Saturday, August 30, 2014
Friday, August 22, 2014
Tuesday, July 29, 2014
Sunday, July 27, 2014
Friday, July 18, 2014
Friday, July 11, 2014
Sunday, July 6, 2014
Physicist Brian Cox once said: “I'm comfortable with the unknown—that’s the point of science. There are places out there, billions of places out there, that we know nothing about. And the fact that we know nothing about them excites me, and I want to go out and find out about them. And that's what science is. So I think if you’re not comfortable with the unknown, then it’s difficult to be a scientist… I don’t need an answer. I don’t need answers to everything. I want to have answers to find.”
IFL Science lists the top 10 questions scientist's ask.
Friday, July 4, 2014
Thursday, July 3, 2014
Tuesday, July 1, 2014
When ever an artist is working outside the traditional art market, I pay attention. Artist Bert Benally uses his cultural foundation as a member of the Navajo Nation to build art that not only relates to his traditions but uses modern technologies.
Sunday, June 29, 2014
Embroidered napkins, cotton and linen fabric on linen canvas
Getting ready for my show of "Manufactured River" on November 5th at Oak Park Public Library
I'm working on the last piece for Manufactured River. This is a work in progress relating to chemical analysis. Chemicals we ingest and substances on the surface of our streets eventually find their way into our water. This piece is about making the connection between our actions and our water environment.I'll be assembling all the parts of this piece over the next 2 weeks.
Friday, June 27, 2014
Wednesday, June 25, 2014
Saturday, June 21, 2014
I love the film Standing with Stones and this is a great small clip of Ireland's Newgrange.
Wastewater Education is offering two of my prints from Manufactured River for a fund raiser. Please support their noble efforts in protecting precious water resources by bidding on some of their items. Here is the talk I gave last year, when Wastewater Education invited me to be part of a celebration of Dr. John Snow's Birthday.
Tuesday, June 10, 2014
Detail, Riparian Zone Textile #1
seed beads, embroidery, silver thread on dyed linen
For the past 6 weeks, I have been working away on the series "The Riparian Zone". I just submitted the work for a show at the Water Street Studio and was forced to think about my process. The task for me was to work my way backwards in order to tell a coherent narrative about how the work was created.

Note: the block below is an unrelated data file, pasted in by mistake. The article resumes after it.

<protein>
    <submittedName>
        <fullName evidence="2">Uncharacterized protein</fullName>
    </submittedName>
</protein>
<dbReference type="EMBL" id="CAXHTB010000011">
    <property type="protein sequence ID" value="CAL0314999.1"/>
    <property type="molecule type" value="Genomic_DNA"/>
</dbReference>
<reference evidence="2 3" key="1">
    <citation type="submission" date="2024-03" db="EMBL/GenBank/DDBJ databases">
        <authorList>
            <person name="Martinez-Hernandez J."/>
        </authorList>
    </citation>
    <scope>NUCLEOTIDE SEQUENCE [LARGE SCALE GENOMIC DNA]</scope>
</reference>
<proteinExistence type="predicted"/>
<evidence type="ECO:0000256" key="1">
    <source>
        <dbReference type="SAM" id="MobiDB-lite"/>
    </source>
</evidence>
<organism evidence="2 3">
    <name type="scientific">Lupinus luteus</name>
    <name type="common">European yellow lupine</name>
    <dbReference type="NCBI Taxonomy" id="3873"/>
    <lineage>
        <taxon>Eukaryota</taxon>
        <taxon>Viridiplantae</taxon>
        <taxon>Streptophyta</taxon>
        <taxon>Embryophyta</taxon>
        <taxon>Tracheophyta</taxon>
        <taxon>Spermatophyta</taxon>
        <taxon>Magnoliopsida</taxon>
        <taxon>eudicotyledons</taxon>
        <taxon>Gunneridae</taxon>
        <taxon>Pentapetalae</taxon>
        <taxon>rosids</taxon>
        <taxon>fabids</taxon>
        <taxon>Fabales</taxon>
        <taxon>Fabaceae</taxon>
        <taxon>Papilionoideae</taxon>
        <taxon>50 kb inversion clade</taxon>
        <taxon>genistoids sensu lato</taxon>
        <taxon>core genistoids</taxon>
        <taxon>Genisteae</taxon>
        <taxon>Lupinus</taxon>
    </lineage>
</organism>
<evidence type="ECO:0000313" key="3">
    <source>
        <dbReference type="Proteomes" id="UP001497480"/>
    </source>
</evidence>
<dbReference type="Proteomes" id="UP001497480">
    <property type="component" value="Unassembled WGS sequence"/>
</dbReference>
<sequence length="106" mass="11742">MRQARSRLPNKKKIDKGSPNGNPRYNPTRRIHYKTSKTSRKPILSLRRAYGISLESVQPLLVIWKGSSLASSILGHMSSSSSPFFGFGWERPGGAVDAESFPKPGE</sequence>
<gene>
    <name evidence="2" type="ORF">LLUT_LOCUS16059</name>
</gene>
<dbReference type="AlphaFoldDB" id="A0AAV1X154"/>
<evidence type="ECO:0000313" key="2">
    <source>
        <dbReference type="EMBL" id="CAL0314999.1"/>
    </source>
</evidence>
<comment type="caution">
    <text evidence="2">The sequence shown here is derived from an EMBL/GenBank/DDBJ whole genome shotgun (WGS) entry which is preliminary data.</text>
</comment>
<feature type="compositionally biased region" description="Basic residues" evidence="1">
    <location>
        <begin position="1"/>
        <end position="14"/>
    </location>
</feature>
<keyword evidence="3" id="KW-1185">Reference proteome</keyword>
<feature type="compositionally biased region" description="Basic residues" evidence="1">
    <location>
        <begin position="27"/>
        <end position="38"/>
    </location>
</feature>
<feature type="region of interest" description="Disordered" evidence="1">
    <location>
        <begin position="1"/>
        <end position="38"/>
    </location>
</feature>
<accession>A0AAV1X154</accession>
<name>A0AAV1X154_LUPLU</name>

Last year, I happened to watch an art history lecture given by UK artist David Hockney. The film was called “A Day on The Grand Canal with The Emperor ofChina”. As Hockney’s fascinating lecture unfolded, his comments illuminate life on the bustling streets and waterfronts of 17th century China. The 7 foot scroll inspired me to create work that captured my own interest in the intersection of natural processes and the reality of more than 3 million people pushing up against this natural resource.
Walking the river trails, many canoe trips and living near the Chicago canal have had an impact on my visual understanding of our water ways. Using Hockney’s discussion of the 17th century scroll, I was thinking about various formats. The scroll format is eminently suitable to express a river. It has echoes of maps, trails and the sense of a journey.
5" x 11"
You can see more drawings here.
Just as I was finishing up the preparatory drawings for the scroll idea, canoe season started and we put in on a beautiful spring morning. When I got back to the studio, I realized that the works on paper did not seem to adequately express the sparkle of sunlight on the water, microbial life and the movement of water. I wanted the work to capture some of the joy and excitement I feel when paddling on the river.
After creating more than 25 horizontal watercolor and ink drawings, I decided to throw out the concept of a book and switched media altogether. Perhaps textiles could capture the experience of being on the river in that sparkling, Spring light.
I decided to use embroidery and bead work to convey a sense aristocratic valuation of our waterways. I also played around with switching the format from horizontal lay out like a map to a vertical presentation. This would subtly convey the idea of the river as a royal persona robed in expensive, beaded and embroidered cloth. If I used expensive and time consuming processes on humbler working class fabrics as a base (canvas and denim) I could also imbue a feeling that our fresh water resources also do very muscular tasks. The raw materials of our industrial society are carried over the water ways as well.